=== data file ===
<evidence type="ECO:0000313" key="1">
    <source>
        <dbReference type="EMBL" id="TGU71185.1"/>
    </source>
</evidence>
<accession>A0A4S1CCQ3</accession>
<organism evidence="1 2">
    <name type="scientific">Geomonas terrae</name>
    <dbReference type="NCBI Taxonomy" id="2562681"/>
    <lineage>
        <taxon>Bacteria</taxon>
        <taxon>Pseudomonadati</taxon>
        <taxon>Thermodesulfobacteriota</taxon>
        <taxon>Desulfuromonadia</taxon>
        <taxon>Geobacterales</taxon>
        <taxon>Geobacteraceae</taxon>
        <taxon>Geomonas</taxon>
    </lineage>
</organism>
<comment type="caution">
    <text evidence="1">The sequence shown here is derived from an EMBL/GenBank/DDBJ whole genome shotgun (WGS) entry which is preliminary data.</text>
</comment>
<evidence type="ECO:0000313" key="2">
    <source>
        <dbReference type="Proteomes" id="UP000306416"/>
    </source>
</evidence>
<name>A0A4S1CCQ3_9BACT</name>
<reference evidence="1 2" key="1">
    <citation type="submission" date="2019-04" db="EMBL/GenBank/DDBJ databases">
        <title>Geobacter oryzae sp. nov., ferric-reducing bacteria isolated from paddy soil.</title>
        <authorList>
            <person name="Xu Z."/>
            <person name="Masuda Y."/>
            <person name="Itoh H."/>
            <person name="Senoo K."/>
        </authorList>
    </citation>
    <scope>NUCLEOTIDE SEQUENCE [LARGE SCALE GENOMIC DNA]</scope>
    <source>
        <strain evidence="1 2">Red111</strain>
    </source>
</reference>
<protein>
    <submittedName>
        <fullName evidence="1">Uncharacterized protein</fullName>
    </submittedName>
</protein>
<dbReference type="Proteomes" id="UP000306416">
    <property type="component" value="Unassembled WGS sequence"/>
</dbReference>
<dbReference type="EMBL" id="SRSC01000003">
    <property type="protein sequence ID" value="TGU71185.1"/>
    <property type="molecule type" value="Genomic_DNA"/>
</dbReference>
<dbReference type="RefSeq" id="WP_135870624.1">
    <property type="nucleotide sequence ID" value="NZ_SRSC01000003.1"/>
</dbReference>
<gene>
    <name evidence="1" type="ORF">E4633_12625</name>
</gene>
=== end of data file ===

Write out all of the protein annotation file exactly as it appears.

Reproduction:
<evidence type="ECO:0000313" key="1">
    <source>
        <dbReference type="EMBL" id="TGU71185.1"/>
    </source>
</evidence>
<accession>A0A4S1CCQ3</accession>
<organism evidence="1 2">
    <name type="scientific">Geomonas terrae</name>
    <dbReference type="NCBI Taxonomy" id="2562681"/>
    <lineage>
        <taxon>Bacteria</taxon>
        <taxon>Pseudomonadati</taxon>
        <taxon>Thermodesulfobacteriota</taxon>
        <taxon>Desulfuromonadia</taxon>
        <taxon>Geobacterales</taxon>
        <taxon>Geobacteraceae</taxon>
        <taxon>Geomonas</taxon>
    </lineage>
</organism>
<comment type="caution">
    <text evidence="1">The sequence shown here is derived from an EMBL/GenBank/DDBJ whole genome shotgun (WGS) entry which is preliminary data.</text>
</comment>
<evidence type="ECO:0000313" key="2">
    <source>
        <dbReference type="Proteomes" id="UP000306416"/>
    </source>
</evidence>
<name>A0A4S1CCQ3_9BACT</name>
<reference evidence="1 2" key="1">
    <citation type="submission" date="2019-04" db="EMBL/GenBank/DDBJ databases">
        <title>Geobacter oryzae sp. nov., ferric-reducing bacteria isolated from paddy soil.</title>
        <authorList>
            <person name="Xu Z."/>
            <person name="Masuda Y."/>
            <person name="Itoh H."/>
            <person name="Senoo K."/>
        </authorList>
    </citation>
    <scope>NUCLEOTIDE SEQUENCE [LARGE SCALE GENOMIC DNA]</scope>
    <source>
        <strain evidence="1 2">Red111</strain>
    </source>
</reference>
<protein>
    <submittedName>
        <fullName evidence="1">Uncharacterized protein</fullName>
    </submittedName>
</protein>
<dbReference type="Proteomes" id="UP000306416">
    <property type="component" value="Unassembled WGS sequence"/>
</dbReference>
<dbReference type="EMBL" id="SRSC01000003">
    <property type="protein sequence ID" value="TGU71185.1"/>
    <property type="molecule type" value="Genomic_DNA"/>
</dbReference>
<dbReference type="RefSeq" id="WP_135870624.1">
    <property type="nucleotide sequence ID" value="NZ_SRSC01000003.1"/>
</dbReference>
<gene>
    <name evidence="1" type="ORF">E4633_12625</name>
</gene>